Valle d'Aosta is a region in the north-west of Italy on the border with France and Switzerland. Located in the western Alps, it is known for the snow-capped peaks of the Matterhorn, Mont Blanc, Monte Rosa and Gran Paradiso. Courmayeur and Cervinia are among the most important ski resorts. The region's countryside is dotted with castles and medieval fortresses, such as the Fénis Castle and the Verrès Castle, dating back to the 14th century.
The Valle d'Aosta was inhabited by the Celtic Salassi population (however, megaliths dating back to 3000 BC were found). In 25 BC it was conquered by the Romans, who founded Augusta Prætoria Salassorum, today's Aosta.
Living from local products and limiting external trade to a minimum, we can define the culinary tradition of the Aosta Valley as the only local cuisine that stands out from the tradition of other Italian cuisines, showing great affinity with the neighboring transalpine regions . Local products are essentially mountain cereals, bovine and goat dairy products, meats and derivatives of cattle, pigs and chamois. In addition to traditional local food products, the main ingredients are: vegetables (turnips, leeks, onion), potatoes, chestnuts, apples and pears.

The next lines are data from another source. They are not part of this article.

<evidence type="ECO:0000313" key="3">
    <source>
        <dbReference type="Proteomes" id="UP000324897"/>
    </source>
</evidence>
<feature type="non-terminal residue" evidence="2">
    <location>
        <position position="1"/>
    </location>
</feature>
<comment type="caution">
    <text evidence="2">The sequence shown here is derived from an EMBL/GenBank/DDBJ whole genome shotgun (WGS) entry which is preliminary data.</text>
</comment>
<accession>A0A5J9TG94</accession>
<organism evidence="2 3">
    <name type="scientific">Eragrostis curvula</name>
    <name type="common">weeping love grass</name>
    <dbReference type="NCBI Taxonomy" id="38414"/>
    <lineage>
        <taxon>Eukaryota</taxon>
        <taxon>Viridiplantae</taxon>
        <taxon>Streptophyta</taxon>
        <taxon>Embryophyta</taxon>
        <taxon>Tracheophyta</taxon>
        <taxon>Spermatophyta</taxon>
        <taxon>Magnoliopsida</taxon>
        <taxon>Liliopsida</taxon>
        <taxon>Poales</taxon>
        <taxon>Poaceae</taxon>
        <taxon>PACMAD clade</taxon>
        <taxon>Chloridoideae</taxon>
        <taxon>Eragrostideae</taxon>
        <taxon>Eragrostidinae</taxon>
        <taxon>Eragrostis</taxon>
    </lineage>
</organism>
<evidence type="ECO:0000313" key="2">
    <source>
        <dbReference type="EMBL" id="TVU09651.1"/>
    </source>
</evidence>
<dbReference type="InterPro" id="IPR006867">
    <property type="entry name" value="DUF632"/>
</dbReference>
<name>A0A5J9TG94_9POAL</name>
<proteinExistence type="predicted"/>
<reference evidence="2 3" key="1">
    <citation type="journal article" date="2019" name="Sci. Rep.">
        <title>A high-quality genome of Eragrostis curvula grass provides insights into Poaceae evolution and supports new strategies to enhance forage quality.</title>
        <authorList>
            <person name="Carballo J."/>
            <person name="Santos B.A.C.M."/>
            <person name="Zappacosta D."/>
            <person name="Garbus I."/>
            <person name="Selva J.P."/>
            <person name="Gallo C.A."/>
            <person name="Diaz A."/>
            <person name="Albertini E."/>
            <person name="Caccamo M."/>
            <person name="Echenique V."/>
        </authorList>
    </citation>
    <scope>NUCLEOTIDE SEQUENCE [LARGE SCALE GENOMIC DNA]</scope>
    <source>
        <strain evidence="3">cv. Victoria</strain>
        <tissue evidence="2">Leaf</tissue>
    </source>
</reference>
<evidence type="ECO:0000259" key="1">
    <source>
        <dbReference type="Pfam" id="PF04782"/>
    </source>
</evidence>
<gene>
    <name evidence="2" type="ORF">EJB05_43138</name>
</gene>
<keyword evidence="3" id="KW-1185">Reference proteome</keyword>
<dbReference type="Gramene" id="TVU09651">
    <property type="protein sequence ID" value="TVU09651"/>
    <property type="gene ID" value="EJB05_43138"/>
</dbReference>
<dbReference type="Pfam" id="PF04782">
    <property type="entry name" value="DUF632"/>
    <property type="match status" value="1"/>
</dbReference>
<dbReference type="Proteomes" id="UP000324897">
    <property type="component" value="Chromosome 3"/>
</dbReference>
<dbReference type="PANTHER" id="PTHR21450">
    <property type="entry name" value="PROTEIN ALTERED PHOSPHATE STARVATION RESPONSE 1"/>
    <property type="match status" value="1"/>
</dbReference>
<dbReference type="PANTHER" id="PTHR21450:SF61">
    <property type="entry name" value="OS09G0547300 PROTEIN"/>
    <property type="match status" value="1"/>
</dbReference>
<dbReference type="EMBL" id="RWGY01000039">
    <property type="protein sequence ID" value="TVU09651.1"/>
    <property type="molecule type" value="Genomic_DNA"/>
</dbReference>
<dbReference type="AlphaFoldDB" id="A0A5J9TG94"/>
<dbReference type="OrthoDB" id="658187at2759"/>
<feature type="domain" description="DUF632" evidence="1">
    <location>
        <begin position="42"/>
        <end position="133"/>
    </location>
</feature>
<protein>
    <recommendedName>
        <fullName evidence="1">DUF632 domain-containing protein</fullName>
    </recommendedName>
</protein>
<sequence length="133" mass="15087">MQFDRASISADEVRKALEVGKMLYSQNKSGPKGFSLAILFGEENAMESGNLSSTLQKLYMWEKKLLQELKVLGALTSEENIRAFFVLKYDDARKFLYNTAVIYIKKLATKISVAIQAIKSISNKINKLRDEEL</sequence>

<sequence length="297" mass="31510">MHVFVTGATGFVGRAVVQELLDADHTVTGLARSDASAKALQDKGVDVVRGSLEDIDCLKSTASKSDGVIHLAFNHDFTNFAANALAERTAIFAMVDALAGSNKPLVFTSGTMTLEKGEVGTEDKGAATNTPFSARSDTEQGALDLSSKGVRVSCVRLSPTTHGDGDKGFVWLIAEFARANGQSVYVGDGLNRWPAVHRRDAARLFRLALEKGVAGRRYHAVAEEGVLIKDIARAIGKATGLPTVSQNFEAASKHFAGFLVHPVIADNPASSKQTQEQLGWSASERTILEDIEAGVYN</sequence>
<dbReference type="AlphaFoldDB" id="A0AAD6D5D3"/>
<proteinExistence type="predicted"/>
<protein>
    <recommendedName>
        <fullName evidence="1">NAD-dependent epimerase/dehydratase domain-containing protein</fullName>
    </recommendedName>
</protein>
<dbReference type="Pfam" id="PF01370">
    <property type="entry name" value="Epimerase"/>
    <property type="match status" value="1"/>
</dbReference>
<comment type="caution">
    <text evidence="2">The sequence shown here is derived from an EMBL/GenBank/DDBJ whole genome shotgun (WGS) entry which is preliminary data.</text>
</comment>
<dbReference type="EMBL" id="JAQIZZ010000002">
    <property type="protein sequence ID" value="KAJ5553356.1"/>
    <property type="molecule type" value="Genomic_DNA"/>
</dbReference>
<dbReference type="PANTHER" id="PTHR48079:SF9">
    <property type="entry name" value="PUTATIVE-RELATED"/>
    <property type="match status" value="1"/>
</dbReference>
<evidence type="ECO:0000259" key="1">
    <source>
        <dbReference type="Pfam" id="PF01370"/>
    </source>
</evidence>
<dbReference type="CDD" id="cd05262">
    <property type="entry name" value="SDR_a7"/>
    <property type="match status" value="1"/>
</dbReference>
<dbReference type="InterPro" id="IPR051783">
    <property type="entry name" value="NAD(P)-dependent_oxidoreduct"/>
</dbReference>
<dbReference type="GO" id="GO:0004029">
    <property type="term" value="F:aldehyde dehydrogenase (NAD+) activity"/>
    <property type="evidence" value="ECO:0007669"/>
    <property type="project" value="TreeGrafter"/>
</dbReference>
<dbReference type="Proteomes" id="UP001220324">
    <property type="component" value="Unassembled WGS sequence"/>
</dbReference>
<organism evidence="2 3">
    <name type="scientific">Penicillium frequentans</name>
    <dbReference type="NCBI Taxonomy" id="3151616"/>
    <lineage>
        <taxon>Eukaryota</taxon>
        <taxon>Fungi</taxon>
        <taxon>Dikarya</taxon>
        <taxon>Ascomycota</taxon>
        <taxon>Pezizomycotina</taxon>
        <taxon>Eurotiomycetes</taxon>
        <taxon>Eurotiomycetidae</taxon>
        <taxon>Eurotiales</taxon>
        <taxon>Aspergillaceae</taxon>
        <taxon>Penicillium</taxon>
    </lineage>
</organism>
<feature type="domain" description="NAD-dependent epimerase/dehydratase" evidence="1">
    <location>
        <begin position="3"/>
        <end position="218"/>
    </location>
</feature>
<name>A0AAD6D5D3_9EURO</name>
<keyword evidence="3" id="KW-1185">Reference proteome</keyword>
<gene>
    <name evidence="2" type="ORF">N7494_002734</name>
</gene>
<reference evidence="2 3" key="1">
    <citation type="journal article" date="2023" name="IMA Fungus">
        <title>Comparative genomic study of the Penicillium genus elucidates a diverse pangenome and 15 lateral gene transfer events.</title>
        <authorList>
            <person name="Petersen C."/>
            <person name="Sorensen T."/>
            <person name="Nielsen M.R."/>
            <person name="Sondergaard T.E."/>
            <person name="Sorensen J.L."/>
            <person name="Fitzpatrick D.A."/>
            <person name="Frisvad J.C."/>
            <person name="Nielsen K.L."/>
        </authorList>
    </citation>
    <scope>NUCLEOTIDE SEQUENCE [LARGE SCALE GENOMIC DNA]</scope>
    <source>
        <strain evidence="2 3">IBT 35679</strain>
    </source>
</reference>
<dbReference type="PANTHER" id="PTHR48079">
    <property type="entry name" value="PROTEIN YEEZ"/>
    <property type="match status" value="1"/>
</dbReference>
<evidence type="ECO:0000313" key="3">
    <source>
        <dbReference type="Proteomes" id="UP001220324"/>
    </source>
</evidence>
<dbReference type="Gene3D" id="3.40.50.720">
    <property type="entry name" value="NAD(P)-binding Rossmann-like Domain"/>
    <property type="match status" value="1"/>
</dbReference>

The Valle d'Aosta is a region that is full of festivals and traditional festivals. Many of the events are linked to the seasons of agriculture, typical products and the roots of rural culture. One of the most interesting is certainly the Battle of the Queens, or bloodless struggles between Aosta Valley cows, at the end of which, on the last Sunday of October, the Absolute Queen is elected at the Croiz Noire. There are several festivals and also the Carnival is very felt.
The Valle d’Aosta has a very small area planted with vines (about 400 hectares) of which 70% is in the mountains and the remainder in the hills. The cultivation of the vine is situated above all along the 80 km of the course of the Dora Baltea and, as often happens in mountain areas such as Valtellina or some plots in Alto Adige, it is placed on terraces supported by stone walls that form small plots in maximum part supported by the roots of the vines themselves.